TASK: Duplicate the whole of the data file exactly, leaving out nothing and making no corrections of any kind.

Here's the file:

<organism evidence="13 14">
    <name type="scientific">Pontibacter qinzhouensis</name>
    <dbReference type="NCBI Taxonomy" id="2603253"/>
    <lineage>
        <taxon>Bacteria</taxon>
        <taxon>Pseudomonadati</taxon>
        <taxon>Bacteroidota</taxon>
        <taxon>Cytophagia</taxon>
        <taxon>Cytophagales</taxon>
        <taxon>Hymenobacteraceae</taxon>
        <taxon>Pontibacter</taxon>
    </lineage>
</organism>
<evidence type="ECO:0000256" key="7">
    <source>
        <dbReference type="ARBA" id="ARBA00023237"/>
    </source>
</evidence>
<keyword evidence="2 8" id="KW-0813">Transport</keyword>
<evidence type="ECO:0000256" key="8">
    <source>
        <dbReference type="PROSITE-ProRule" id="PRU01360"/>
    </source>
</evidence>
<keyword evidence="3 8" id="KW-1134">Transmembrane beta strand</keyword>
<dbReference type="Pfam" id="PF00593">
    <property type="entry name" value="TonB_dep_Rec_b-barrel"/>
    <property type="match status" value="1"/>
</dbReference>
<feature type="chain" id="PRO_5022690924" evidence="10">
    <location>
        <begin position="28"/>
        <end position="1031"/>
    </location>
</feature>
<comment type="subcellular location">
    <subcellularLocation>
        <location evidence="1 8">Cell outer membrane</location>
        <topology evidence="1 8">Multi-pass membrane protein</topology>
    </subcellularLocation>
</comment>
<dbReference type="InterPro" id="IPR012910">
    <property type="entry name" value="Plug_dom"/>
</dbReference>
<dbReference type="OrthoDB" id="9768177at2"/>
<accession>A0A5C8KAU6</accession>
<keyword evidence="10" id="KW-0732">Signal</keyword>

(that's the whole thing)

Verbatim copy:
<organism evidence="13 14">
    <name type="scientific">Pontibacter qinzhouensis</name>
    <dbReference type="NCBI Taxonomy" id="2603253"/>
    <lineage>
        <taxon>Bacteria</taxon>
        <taxon>Pseudomonadati</taxon>
        <taxon>Bacteroidota</taxon>
        <taxon>Cytophagia</taxon>
        <taxon>Cytophagales</taxon>
        <taxon>Hymenobacteraceae</taxon>
        <taxon>Pontibacter</taxon>
    </lineage>
</organism>
<evidence type="ECO:0000256" key="7">
    <source>
        <dbReference type="ARBA" id="ARBA00023237"/>
    </source>
</evidence>
<keyword evidence="2 8" id="KW-0813">Transport</keyword>
<evidence type="ECO:0000256" key="8">
    <source>
        <dbReference type="PROSITE-ProRule" id="PRU01360"/>
    </source>
</evidence>
<keyword evidence="3 8" id="KW-1134">Transmembrane beta strand</keyword>
<dbReference type="Pfam" id="PF00593">
    <property type="entry name" value="TonB_dep_Rec_b-barrel"/>
    <property type="match status" value="1"/>
</dbReference>
<feature type="chain" id="PRO_5022690924" evidence="10">
    <location>
        <begin position="28"/>
        <end position="1031"/>
    </location>
</feature>
<comment type="subcellular location">
    <subcellularLocation>
        <location evidence="1 8">Cell outer membrane</location>
        <topology evidence="1 8">Multi-pass membrane protein</topology>
    </subcellularLocation>
</comment>
<dbReference type="InterPro" id="IPR012910">
    <property type="entry name" value="Plug_dom"/>
</dbReference>
<dbReference type="OrthoDB" id="9768177at2"/>
<accession>A0A5C8KAU6</accession>
<keyword evidence="10" id="KW-0732">Signal</keyword>